Dave takes us into the control room to demonstrate some special effects. Also seen are director Hal Gurnee and technical director Terry Rohnke.
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Up, Up And Away At The Player’s Championship… Our friend John “Bo” Boeddecker…

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Up, Up And Away At The Player’s Championship…

Our friend John “Bo” Boeddecker was in the catbird seat again yesterday, 100 feet above the course in Ponte Vedra, Florida. Here are a few shots of John and his rig, and below at the link, a great 7 minute video on how NBC Sports covers the Players. Enjoy and thanks to Kevin Vahey for the reminder.

http://www.golfchannel.com/media/tech-talk-behind-scenes-gc-and-nbc/




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‘SNL’ Surprise…The Real Baba Wawa On Weekend Update!

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‘SNL’ Surprise…The Real Baba Wawa On Weekend Update!

Congratulations to Barbara Walters on a brilliant 50 + year career in television, and god bless her for her sense of humor that has served her well since Gilda Radner began “doing” her in 1976.

#i” target=”_blank”>http://www.nbc.com/saturday-night-live/video/weekend-update-barbara-walters/2781213 #iAhead of Barbara Walters’ retirement on May 16, Weekend Update pays tribute to the television journalist by compiling clips of her being impersonated on the show – until the real Walters stops by to defend herself and reveals the secrets to her success.
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‘Tic Tac Dough’…NBC Studio 6B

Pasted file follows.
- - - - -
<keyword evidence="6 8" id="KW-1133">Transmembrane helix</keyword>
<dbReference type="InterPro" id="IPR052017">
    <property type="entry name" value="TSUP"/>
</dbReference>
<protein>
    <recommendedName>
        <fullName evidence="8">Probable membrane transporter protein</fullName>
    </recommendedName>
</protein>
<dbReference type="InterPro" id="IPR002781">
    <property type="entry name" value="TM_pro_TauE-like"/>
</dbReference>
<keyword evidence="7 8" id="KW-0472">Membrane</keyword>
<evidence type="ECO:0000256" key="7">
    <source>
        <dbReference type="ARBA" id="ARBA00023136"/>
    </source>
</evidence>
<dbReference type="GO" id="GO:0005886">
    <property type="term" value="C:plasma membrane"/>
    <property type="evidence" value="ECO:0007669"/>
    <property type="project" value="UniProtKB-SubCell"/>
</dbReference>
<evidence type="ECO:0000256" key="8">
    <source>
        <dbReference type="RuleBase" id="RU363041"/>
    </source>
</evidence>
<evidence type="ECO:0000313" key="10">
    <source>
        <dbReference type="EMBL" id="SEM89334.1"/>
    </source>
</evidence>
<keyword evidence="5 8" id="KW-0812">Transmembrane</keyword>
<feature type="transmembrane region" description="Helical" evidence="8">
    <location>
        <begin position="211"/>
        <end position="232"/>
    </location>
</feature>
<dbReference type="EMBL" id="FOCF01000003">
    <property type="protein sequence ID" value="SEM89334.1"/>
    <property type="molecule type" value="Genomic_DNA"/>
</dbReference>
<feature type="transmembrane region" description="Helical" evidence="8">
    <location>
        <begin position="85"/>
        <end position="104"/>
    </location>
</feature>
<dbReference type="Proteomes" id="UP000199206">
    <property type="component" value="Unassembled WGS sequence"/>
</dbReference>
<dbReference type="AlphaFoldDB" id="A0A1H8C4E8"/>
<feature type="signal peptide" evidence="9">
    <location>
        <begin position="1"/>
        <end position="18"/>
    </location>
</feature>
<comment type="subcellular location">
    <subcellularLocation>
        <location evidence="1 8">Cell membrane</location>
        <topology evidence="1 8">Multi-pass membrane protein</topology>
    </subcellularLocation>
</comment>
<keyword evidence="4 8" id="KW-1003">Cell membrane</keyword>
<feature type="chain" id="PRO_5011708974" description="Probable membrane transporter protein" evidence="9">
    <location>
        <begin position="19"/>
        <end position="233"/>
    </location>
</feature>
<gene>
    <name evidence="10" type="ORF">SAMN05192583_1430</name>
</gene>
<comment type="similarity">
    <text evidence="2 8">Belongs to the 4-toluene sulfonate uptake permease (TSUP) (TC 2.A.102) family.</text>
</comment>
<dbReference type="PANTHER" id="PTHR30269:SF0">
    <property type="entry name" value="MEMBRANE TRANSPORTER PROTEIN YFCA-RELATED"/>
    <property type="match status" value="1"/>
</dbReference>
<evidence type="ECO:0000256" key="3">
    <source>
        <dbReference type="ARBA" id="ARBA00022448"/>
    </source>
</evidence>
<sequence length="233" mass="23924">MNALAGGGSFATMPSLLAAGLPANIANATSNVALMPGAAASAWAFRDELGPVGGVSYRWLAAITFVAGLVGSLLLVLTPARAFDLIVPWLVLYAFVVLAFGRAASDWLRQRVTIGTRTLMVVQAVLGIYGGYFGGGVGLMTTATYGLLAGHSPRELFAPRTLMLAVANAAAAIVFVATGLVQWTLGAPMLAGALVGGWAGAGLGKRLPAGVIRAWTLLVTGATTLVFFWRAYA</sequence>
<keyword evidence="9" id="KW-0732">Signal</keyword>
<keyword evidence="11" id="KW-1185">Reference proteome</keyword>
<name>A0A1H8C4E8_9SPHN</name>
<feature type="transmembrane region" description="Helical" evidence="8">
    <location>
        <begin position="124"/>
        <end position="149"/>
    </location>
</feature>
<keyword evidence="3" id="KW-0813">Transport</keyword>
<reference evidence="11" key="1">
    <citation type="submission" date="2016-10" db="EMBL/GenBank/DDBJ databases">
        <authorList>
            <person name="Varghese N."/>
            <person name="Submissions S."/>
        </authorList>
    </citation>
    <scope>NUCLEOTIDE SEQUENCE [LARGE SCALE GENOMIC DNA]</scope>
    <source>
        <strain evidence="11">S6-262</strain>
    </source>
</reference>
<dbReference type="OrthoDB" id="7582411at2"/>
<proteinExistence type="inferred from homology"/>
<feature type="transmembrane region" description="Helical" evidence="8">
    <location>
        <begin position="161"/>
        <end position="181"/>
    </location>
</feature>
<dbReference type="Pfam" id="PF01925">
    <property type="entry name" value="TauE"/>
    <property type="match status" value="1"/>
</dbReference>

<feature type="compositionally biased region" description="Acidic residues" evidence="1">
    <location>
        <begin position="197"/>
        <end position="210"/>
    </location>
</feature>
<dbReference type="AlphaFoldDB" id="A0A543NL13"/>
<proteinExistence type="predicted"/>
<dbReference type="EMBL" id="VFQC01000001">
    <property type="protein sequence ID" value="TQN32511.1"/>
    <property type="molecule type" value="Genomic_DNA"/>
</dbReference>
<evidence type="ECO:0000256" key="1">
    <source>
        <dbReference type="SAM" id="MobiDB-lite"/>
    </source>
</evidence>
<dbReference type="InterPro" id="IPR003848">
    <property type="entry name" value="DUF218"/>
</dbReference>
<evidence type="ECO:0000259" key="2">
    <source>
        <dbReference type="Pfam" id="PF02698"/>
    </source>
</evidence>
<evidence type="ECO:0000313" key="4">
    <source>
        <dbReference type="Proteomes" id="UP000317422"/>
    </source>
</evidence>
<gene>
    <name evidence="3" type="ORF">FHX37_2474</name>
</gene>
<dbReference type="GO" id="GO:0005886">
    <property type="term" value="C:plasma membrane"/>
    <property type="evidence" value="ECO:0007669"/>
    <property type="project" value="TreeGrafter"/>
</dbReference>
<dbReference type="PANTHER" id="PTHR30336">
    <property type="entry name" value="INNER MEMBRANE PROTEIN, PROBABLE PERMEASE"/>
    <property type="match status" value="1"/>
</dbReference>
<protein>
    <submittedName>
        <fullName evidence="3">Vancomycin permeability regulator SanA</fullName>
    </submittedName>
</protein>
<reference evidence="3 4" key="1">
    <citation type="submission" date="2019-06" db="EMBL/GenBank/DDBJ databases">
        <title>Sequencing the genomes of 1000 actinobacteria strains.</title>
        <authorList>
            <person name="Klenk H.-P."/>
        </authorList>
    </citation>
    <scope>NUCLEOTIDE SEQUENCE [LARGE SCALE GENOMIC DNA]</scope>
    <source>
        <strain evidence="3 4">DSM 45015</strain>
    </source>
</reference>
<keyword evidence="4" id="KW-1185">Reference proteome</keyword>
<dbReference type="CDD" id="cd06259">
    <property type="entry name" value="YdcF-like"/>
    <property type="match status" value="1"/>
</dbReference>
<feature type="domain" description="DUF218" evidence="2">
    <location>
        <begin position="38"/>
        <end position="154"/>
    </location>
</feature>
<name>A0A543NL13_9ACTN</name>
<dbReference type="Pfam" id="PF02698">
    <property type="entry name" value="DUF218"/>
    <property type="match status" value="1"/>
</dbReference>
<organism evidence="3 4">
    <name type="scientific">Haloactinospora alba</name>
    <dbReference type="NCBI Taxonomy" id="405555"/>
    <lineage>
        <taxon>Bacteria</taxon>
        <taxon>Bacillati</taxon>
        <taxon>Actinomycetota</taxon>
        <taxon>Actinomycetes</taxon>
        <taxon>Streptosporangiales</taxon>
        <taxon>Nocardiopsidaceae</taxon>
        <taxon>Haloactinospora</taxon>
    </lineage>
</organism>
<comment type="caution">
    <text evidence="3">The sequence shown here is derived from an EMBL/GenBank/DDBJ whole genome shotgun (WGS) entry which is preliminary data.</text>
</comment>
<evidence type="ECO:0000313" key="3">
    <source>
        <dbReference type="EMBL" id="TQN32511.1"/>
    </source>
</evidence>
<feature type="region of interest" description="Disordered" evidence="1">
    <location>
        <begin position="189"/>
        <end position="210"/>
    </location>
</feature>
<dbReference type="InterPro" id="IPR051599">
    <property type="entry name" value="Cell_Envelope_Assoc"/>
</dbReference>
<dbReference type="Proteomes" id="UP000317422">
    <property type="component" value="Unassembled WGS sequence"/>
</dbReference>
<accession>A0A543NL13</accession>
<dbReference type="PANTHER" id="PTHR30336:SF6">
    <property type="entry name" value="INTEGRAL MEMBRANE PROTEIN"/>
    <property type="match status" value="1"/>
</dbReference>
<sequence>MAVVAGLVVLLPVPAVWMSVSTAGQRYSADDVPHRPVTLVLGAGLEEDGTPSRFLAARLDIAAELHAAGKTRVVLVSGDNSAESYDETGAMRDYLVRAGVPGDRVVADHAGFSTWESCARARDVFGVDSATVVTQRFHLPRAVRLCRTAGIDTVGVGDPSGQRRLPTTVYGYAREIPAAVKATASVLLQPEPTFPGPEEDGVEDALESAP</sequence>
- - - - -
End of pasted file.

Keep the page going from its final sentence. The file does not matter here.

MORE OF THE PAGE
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‘Tic Tac Dough’…NBC Studio 6B

Below is host Jay Jackson with contestants on the primetime version of the show that ran from September ’57 till September ’58. The daytime version came from the Ziegfeld Theater. At the link is a clip from the show with Jackson as host, just before the Quiz Show scandals hit.

http://www.youtube.com/watch?v=nB6NmrgY48s&index=2&list=PL350DBC9C4C7F64B7

Tic-Tac-Dough had a long, checkered history. Produced and originally hosted by Jack Barry, it debuted on NBC daytime on July 30, 1956. Barry was busy with his company’s prime-time hit ‘Twenty One’, and he eventually handed hosting chores off to Gene Rayburn. Announcing Legend Bill Wendell was the announcer and when Rayburn moved on in 1958, Wendell took over as host, continuing until this run of the show did its final broadcast on October 23, 1959. A prime-time version, hosted by Jay Jackson and later by Win Elliot, ran from September 12, 1957 until December 29, 1958.

What killed ‘Tic Tac Dough’ was the news that Barry and his line producer, Dan Enright, were rigging their shows. Most of the outrage was over their other prime-time series, ‘Twenty-One’, but there was plenty of evidence that the outcome of many a game of ‘Tic Tac Dough’ was prearranged. In particular, a ‘Tic Tac Dough’ contestant named Kirsten Falke was subpoenaed by a government investigation and she admitted that one of the show’s producers, Howard Felsher, coached her on how to win and gave her answers in advance. The prime-time version was yanked off the air but NBC attempted to keep the daytime version around for a time, swearing that it had been cleaned up and was now on the level. It may have been but audiences stopped watching.

How did one play ‘Tic Tac Dough’? Simple. Two contestants competed, one designated as “X” and one designated as “O,” just as in tic-tac-toe. Each of the nine boxes on a tic-tac-toe grid had a category assigned to it and a player could “win” that box by correctly answering a question in that category. Get three in a row and you win. Thanks to David Schwartz for the photo.